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Bend in the Road Paperback – January 18, 2009
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In the 2nd of the novellas, From Stage to Stage, the troupe is hired by a prominent Jewish merchant to perform for his daughter's wedding, and the group's musician, Yuval, composes a musical version of The Emperor's Nightingale. Yuval, secretly gay, is fascinated by the merchant's homely gardener, Tvsi, whom Yuval recognizes as a kindred spirit, and when he hears Tvsi sing, Yuval realizes that he has found his nightingale - and also the love of his life. But, things don't go smoothly.
The stories are both charming and sentimental, in the nicest sense of the word. The settings are colorfully evoked and one truly gets a sense of sharing the lives of these people. For the most part the characters, even the minor ones, are well limned. Both stories have a folkloric air about them, almost a fairy tale quality, so it is probably less critical than it might otherwise have been that the two villains are mostly one-dimensional, almost the archetypical ogres of old legend. Or, Golems, if you will. Indeed, the stories remind me of fables handed down through generations rather than stories recently penned, which gives them a nice sense of authenticity.
There are, however, inherent problems with writing historical fiction, and they are compounded when the fiction is set in a milieu that might be considered exotic by many. The author must provide enough detail to lend verisimilitude, and not so much as to bog down the story. It is much like cooking: you want seasoning to add to the flavor, but not so much you can't taste the chicken. Here, the author's use of Yiddish phrases and words sometimes threatens to overwhelm the bird. Some of them are familiar enough and some of them readily grasped in context, but some also can have a reader unfamiliar with the language scratching his head. The effective result is that it is likely only those familiar with the language will really appreciate these stories to the fullest extent possible.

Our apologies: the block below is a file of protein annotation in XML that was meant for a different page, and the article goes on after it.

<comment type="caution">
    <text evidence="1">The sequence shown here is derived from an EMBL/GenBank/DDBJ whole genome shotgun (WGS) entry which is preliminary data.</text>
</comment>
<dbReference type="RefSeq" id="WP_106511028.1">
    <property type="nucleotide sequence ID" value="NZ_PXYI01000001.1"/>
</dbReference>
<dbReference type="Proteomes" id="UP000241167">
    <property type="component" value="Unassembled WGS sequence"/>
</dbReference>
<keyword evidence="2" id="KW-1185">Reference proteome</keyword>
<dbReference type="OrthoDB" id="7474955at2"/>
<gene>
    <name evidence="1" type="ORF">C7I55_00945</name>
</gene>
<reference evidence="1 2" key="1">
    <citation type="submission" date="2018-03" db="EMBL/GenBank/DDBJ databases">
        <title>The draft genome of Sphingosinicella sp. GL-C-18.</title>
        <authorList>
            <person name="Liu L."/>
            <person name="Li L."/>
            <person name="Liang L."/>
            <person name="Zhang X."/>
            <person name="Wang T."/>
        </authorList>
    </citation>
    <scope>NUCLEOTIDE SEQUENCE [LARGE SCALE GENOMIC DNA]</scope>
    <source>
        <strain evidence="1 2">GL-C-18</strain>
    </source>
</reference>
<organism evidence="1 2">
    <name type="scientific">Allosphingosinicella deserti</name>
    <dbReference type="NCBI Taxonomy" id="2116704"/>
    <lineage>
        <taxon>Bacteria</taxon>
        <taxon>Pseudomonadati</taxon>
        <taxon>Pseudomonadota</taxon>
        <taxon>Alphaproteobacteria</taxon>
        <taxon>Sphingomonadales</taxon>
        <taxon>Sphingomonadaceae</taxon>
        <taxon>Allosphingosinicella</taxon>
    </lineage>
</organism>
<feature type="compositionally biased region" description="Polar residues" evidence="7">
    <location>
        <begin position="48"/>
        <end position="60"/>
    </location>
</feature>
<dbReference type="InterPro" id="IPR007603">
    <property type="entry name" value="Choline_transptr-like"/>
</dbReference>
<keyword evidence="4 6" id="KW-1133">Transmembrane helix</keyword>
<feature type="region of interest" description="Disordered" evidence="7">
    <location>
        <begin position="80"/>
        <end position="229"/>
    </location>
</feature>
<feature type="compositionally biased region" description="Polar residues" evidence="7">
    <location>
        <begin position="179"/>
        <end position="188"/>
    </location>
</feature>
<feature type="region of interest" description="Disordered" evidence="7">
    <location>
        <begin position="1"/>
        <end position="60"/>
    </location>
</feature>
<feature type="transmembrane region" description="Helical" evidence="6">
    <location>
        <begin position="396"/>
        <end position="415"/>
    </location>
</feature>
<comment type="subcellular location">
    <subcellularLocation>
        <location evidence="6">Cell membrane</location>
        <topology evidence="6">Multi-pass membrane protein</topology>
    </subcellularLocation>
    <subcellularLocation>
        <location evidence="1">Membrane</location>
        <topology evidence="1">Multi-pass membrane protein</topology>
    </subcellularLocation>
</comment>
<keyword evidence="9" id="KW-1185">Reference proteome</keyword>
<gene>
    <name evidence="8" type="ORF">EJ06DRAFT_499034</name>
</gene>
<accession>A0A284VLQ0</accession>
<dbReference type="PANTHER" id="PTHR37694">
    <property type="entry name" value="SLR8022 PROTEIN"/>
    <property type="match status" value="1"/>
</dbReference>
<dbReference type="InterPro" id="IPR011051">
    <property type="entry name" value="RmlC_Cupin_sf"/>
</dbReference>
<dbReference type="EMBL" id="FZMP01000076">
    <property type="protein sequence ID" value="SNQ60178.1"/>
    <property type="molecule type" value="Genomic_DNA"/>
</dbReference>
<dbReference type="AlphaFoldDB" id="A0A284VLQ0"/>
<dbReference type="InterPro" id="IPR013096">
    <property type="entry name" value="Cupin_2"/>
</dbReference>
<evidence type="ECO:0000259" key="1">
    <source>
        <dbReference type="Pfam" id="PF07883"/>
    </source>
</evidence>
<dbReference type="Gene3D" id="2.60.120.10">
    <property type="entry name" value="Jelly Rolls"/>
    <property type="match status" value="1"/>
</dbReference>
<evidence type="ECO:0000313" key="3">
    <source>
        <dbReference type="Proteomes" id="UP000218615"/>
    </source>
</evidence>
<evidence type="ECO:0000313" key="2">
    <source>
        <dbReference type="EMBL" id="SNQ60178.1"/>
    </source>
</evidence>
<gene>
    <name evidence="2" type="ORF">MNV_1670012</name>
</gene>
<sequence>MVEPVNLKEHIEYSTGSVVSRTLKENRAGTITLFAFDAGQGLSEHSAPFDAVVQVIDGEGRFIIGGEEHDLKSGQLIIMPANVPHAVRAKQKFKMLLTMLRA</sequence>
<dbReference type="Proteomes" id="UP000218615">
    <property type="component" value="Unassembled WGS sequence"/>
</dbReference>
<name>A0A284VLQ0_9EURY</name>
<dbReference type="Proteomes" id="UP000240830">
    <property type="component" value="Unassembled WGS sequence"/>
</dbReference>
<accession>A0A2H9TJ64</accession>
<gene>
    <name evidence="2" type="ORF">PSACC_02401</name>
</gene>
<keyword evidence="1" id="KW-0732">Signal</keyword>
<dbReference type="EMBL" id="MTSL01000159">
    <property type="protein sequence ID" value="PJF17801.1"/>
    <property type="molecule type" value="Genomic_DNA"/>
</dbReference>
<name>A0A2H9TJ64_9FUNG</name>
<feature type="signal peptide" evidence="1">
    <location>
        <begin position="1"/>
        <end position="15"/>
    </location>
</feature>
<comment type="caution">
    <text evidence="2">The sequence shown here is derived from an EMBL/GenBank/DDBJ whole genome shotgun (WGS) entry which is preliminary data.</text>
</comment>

I asked the author about this issue and got this explanation from her, which seems reasonable: "One of the reasons why I included them was because of the very diversity of the members of the troupe. Some might have been speaking Polish or German or Hungarian. Aryeh more often than not would be thinking and speaking English since this was his first language and using Yiddish as a means to increase communication with the other members. Rather than saying, `Ruven spoke in Hungarian with a sprinkling of Yiddish words', I just sprinkled them in. I wanted to let the reader know that what you spoke impacted on your status (for instance, Froy Silberstein's use of German) Also, to translate every word into English to me lost some of the flavor of taking place in another country."
The author adds a glossary at the end, but a good story is a dream shared by the writer and the reader. Ideally, the author wants the reader to forget he is reading a book and, in a sense, live the dream. But when the reader stops to look up a word, the spell is broken, and he is reminded that it is, after all, just a book.
None of which is to say the average reader, without knowledge of Yiddish, shouldn't, or wouldn't, enjoy this book immensely. I would recommend, however, that the reader forego resorting to the glossary while he is reading the stories. Even without understanding every expression, the astute reader will find little difficulty in following where the story goes and what the characters are about, and he can remain in the author's thrall - which is really the end most to be desired.